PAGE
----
With a cast including Sarah Lancashire, Lucian Msamati and Lia Williams, how could Kiri be anything but good
“Stick a flake in it before you try and sell it to the tabloids will you”
Airing on Channel 4 at the beginning of the year, Jack Thorne’s Kiri was billed as a continuation of his National Treasure brand (I managed one episode of that first series…). But any fears I had of not liking it were assuaged by a cast led by Sarah Lancashire, Lucian Msamati and Lia Williams, plus this far down the line, I’d heard enough good things about it to finally get round to watching.
Set in Bristol, Kiri follows the abduction of a young black girl – Kiri – in the foster care system, as she is allowed a meeting with her birth grandparents in advance of her adoption by a white middle-class family. Her social worker Miriam has arranged this unorthodox meeting and sure enough, the proverbial hits the fan when she gets a phone call to say she has gone missing. Continue reading “TV Review: Kiri”
After a brilliantly brutal opening, the third series of No Offence twists into something different as the team face off against the far-right
“We’ve all led each other to each other”
The third series of No Offence started with a real bang as they kept us all on our toes by offing one of its lead characters. And though things calmed down considerably, the ongoing main story of Friday Street’s battle against the rising far-right threat offered an interesting spin for the series.
Paul Abbott’s writing always excels when it puts its characters in the forefront and it’s no different here. Dealing with grief (in their own inimitable way) only added to the portrayals, as Joanna Scanlan, Elaine Cassidy and Will Mellor all rose to the occasion, and it was great to see more of Paul Ritter’s maverick forensics guy. Continue reading “TV Review: No Offence Series 3”
“A new world which will last for ever…”
I’m pretty sure every time a German production is mounted in the UK, it is slapped with the mantle of ‘most popular contemporary German playwright’ (see Franz Xaver Kroetz’s The Nest from late last year) – a sign that audiences here still have to be led gently by the hand towards European drama with whispered encouragements of ‘well he is the best they have, you know’.
This time, it is Roland Schimmelpfennig’s turn, as his 2013 play Winter Solstice receives its British premiere at the Orange Tree in this Actors Touring Company production directed by Ramin Gray. And it is well worth the effort as though it may flirt with the experimental, it also cuts through to the elemental – as piercing an insight into the rise of the far right as we’ve seen on any stage. Continue reading “Review: Winter Solstice, Orange Tree”
“Are you one of those? They’re everywhere in Brighton aren’t they.
‘Yeah, not so many in Halifax though, cos of the weather’”
I really enjoyed the opening half of new BBC police drama Cuffs and so whacked up a review of those four episodes whilst they were still watchable on the iPlayer. The show has now finished its run, 8 episodes being the default setting for a ‘long’ series here in the UK, and whilst it may have lost a little of the fast-paced energy that characterised its arrival, its bevy of boisterous characters ensured I was fully engaged right through to the end of the last episode.
With such a large ensemble making up the South Sussex team, Cuffs did sometimes struggle in giving each of them a fair crack of the whip. For me, it was Amanda Abbington’s Jo who got the shortest end of the stick, too much of her screen-time, especially early on, being taken up with the fallout of her illicit affair instead of showing her as the more than capable police officer we finally saw in the latter episodes. Continue reading “TV Review: Cuffs Episodes 5-8”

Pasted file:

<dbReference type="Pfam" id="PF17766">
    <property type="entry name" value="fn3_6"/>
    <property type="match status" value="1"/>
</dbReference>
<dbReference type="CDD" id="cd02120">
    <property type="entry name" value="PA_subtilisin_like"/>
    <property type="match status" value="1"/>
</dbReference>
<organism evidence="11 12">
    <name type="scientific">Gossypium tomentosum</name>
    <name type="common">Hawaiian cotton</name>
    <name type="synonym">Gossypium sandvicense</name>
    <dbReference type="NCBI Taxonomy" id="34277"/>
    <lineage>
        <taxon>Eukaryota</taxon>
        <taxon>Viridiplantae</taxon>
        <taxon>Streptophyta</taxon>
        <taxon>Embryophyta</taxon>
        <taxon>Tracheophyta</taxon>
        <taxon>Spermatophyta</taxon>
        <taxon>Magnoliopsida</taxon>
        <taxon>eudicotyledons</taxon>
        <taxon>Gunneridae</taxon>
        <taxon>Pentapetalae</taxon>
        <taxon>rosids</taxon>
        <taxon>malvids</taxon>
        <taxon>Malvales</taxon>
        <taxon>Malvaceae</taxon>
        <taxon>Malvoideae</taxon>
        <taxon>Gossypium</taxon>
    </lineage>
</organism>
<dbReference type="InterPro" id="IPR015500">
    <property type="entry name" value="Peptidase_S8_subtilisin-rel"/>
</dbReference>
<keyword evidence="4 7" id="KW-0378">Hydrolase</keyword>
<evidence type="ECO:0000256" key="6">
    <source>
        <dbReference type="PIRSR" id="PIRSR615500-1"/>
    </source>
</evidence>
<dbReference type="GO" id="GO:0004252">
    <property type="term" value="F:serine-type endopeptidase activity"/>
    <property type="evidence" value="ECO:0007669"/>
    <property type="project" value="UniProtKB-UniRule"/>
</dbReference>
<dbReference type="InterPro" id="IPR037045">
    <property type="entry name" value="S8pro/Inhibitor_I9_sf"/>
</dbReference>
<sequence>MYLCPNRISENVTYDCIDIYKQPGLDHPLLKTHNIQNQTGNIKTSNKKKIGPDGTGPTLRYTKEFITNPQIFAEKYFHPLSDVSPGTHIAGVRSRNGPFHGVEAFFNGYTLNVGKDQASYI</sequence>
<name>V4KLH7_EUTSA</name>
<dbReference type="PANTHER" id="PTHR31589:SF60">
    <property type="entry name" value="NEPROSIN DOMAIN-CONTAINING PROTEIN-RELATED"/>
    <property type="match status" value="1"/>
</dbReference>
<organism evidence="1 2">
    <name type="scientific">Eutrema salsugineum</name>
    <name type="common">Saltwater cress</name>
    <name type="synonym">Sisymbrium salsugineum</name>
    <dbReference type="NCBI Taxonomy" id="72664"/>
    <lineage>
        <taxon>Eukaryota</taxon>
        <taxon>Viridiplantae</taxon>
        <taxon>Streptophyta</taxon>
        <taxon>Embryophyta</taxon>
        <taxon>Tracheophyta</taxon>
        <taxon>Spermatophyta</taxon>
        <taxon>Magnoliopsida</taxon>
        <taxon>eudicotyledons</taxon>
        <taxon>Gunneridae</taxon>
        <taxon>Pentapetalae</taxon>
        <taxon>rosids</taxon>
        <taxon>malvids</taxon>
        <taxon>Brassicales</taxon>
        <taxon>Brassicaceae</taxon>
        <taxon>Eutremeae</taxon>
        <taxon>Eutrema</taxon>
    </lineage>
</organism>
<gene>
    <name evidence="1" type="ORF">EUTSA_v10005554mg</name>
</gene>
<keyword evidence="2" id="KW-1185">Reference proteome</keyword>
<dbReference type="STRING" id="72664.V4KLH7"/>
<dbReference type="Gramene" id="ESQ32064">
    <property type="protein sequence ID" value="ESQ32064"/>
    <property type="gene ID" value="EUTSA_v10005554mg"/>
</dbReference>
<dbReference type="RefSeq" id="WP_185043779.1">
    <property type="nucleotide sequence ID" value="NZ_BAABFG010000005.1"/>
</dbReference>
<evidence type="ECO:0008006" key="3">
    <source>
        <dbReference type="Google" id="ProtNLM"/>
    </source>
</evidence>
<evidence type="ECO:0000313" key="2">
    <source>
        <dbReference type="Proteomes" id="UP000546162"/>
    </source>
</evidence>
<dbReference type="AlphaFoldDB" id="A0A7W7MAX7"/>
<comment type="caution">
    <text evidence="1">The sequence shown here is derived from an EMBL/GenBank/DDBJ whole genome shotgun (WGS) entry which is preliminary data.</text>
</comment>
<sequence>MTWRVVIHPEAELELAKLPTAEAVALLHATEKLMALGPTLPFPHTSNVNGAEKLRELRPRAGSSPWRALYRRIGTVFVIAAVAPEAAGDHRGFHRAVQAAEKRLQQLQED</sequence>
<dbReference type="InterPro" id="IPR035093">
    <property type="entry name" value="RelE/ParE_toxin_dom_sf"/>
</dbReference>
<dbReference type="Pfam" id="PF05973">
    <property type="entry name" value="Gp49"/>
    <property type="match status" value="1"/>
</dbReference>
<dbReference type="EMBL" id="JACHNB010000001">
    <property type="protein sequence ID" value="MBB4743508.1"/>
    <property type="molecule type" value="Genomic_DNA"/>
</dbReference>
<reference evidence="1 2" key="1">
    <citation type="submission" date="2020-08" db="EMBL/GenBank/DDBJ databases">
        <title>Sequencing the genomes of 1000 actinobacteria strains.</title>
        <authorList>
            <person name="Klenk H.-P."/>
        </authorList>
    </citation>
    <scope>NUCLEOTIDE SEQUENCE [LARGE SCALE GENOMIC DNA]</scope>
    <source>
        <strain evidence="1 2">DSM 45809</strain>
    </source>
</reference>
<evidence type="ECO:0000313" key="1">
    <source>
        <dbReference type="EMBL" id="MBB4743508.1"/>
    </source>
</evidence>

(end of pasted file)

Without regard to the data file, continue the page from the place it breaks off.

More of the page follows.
“Anything can happen if you let it”
It is becoming increasingly clear that a show isn’t a show if a Strallen isn’t involved, even as an usher, and it is now the turn of Zizi to ascend to the role of leading lady, taking the title role in a mammoth UK tour of Mary Poppins which has started at the Curve in Leicester and which is already booking through to this time next year. And it isn’t too hard to see why such confidence has been invested in the future of the show when it is as stupendously good a piece of musical theatre as this.
I never got round to seeing the show in the West End – Julian Fellowes’ book building on P.L. Travers’ original books as well as the Disney film and composing duo Stiles + Drewe adding to the iconic score by the Sherman Brothers – and it’s an age since I saw the film so it really did have all the glorious impact of being a fresh new show for me but even if you did manage to see it, the lure of this fresh new production ought to tempt you along to one of the cities where it is playing to relive the joy. Continue reading “Review: Mary Poppins, Curve”
“For women are as roses…”
It is seriously impressive how sparklingly fresh Jonathan Mumby has managed to make Twelfth Night in his production for English Touring Theatre which I caught at Richmond Theatre this week. The familiarity, even overfamiliarity, which many have with Shakespeare’s work means it can often be hard to get too excited about yet another production but Mumby’s work here has all the hallmarks of a successful and subtle reinvigoration.
Colin Richmond’s artfully distressed design and an original suite of songs from Grant Olding locate this version of Illyria in the folky fancies of Brian Protheroe’s Feste, a move which pays dividends in extending its oft-melancholy mood to all and sundry. So Hugh Ross’ Malvolio is more tragi than comic, a deep sadness apparent under the prickly exterior. Milo Twomey’s Aguecheek is a rueful soul indeed and Doña Croll’s Maria has a marvellous pragmatism.
Continue reading “Review: Twelfth Night, ETT at Richmond Theatre”